Greetings, ladies and gents, and a splendid Tuesday to you all!
Just finished reading Water for Elephants, which was clearly good because I read it quickly and avidly, and am now at my computer supposedly working. Because the desktop I’m using is quite slow, I can only do so much multi-tasking before I am forced to choose one activity and stick with it. This is frustrating, but maybe it’s a sign that I need to leave my American-ness at the doorstep and slow down!
Anyway, I thought I’d take a break from the tasks at hand to share some unusual quirks about Belize. I originally called this entry “Weird Stuff About Belize,” but then I realized that it might only seem weird because I’m not used to it. As I’ve been planning cultural reflections for our participants, I’ve been forced to think more deeply about not only how I perceive Belizean culture, but also how Belizean culture perceives me! And I’m pretty sure they have many reasons to consider me a nutter. So, without further ado, a brief list of reasons why Belizeans probably think I’m nuts, and a complementary list of why I think they are! 🙂
WHY BELIZEANS THINK I AM STRANGE
I am probably the whitest thing they’ve ever seen short of Caspar the Friendly Ghost.
I talk and walk way faster than any native Belizean.
On days when Belizeans think it’s “cool,” I think it’s HOT! They say that I am “afraid of the sun” and that “it’s just sunburn.” Tell me that when my back looks like a molting lobster.
The idea of slaughtering a chicken is foreign and amusing and highly intriguing to me. To most people here, it’s about as exciting as dirt.
I love personality assessments, icebreaker games, and hypothetical questions, all of which are unfamiliar to most of the people here.
Noemi tells me that I “seem a lot younger than my actual age.” I am taking this to mean not that I am immature (entirely) but that I am perceived as younger because most Belizean 26-year-olds are married with children. Oops…
I wear what Olivia calls a “weird looking hat.” She is referring to the awesome piece of straw head fashion that I bought from the GAP and that protects my skin from the wild and unpredictable sun.
WHY I THINK BELIZEANS ARE STRANGE
If you pass a Belizean in the evening, they say “goodnight” to mean hello. This will never not feel weird to me.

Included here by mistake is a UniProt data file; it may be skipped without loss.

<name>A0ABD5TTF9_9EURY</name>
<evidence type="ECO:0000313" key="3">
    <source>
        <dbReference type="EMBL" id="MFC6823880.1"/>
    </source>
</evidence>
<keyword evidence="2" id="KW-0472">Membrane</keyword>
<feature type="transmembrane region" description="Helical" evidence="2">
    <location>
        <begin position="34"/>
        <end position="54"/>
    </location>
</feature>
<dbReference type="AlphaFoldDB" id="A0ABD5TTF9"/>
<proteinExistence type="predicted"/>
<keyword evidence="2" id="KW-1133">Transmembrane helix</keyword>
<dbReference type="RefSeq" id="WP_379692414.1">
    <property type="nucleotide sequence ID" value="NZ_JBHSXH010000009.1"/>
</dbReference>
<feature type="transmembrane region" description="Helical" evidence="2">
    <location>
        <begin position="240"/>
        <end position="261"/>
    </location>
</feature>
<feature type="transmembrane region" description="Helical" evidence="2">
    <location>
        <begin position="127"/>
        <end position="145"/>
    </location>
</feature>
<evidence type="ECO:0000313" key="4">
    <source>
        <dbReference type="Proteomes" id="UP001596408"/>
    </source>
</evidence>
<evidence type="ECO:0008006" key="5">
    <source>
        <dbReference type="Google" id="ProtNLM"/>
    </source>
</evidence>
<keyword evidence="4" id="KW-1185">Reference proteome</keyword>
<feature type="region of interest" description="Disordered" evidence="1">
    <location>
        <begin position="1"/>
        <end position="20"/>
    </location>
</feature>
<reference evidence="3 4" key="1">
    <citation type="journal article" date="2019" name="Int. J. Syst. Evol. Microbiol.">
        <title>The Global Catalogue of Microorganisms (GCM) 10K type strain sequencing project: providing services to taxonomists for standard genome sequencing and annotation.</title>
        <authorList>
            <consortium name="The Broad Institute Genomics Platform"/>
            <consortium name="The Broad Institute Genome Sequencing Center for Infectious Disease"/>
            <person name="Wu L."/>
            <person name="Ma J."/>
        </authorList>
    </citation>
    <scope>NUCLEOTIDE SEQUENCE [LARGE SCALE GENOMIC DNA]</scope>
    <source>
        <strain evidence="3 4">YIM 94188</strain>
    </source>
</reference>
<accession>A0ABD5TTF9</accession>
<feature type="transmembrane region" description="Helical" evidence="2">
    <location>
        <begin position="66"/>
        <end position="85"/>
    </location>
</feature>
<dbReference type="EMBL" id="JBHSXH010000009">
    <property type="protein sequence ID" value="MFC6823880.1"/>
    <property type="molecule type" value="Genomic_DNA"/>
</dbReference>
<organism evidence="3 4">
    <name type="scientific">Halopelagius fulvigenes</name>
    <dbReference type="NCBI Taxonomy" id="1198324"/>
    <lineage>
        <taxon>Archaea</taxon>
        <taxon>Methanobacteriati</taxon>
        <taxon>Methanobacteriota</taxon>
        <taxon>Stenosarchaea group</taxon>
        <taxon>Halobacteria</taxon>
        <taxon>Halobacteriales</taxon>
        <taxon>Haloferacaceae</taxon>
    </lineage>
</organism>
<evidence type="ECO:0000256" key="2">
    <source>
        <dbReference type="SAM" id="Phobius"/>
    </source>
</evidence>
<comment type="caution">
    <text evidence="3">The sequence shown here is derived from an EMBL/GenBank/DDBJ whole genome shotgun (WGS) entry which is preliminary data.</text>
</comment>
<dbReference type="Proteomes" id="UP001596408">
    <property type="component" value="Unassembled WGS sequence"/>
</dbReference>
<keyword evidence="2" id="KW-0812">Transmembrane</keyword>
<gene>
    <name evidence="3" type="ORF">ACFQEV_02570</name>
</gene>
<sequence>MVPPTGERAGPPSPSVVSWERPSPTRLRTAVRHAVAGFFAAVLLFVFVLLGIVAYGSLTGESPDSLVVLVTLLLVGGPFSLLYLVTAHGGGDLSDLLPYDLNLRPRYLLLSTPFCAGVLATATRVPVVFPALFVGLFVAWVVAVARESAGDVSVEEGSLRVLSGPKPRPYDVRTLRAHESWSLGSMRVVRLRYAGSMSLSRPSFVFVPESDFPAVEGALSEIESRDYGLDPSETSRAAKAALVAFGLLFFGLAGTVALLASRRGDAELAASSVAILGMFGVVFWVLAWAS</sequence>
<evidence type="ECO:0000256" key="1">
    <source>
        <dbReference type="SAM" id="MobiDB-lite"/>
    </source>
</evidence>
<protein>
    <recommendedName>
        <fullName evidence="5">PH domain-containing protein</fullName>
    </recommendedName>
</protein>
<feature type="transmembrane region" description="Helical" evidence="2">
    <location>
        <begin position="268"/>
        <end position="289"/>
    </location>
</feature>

The roosters here crow whenever they feel like. This seems to fit beautifully into the Belizean views on time…which are as follows: Do it when you feel like it. Be late if you want to. Time waits for every man.
Bathing suits (or “bath suits” as they call them) are not at all common here (here being BY THE OCEAN). People just walk right into the water fully clothed and then come home and change. And when they see a crazy tourist in a bathing suit, it probably looks to them like a person swimming in her underclothes.
Everyone here refers to the refrigerator as the “refridge”–not the “fridge,” mind you, but the “refridge.”
Cheese is sold in balls wrapped in saran wrap that look suspiciously like playdoh.
It is not uncommon for people to use instant chicken broth (the type that you dissolve in hot water in the states) as a condiment to sprinkle on top of their food.
If you don’t tie up your hammock when it’s not in use, you could very easily be the victim of a Mayan curse.
Rice and beans! Beans and rice! NOT the same thing. One is rice mixed with beans in the pot, and the other is rice distinctly separate from the beans. I’d tell you which is which, but I still don’t know.
They don’t tell knock-knock jokes. I was trying to tell Noemi my favorite knock-knock joke (interrupting starfish, anyone?), and she didn’t know what to say when I said “knock knock.” This was hysterical in itself, but also a shock to discover that knock-knock jokes are not a worldwide phenomenon.
And, for you who have patiently waited, some photos of recent staff and intern fun…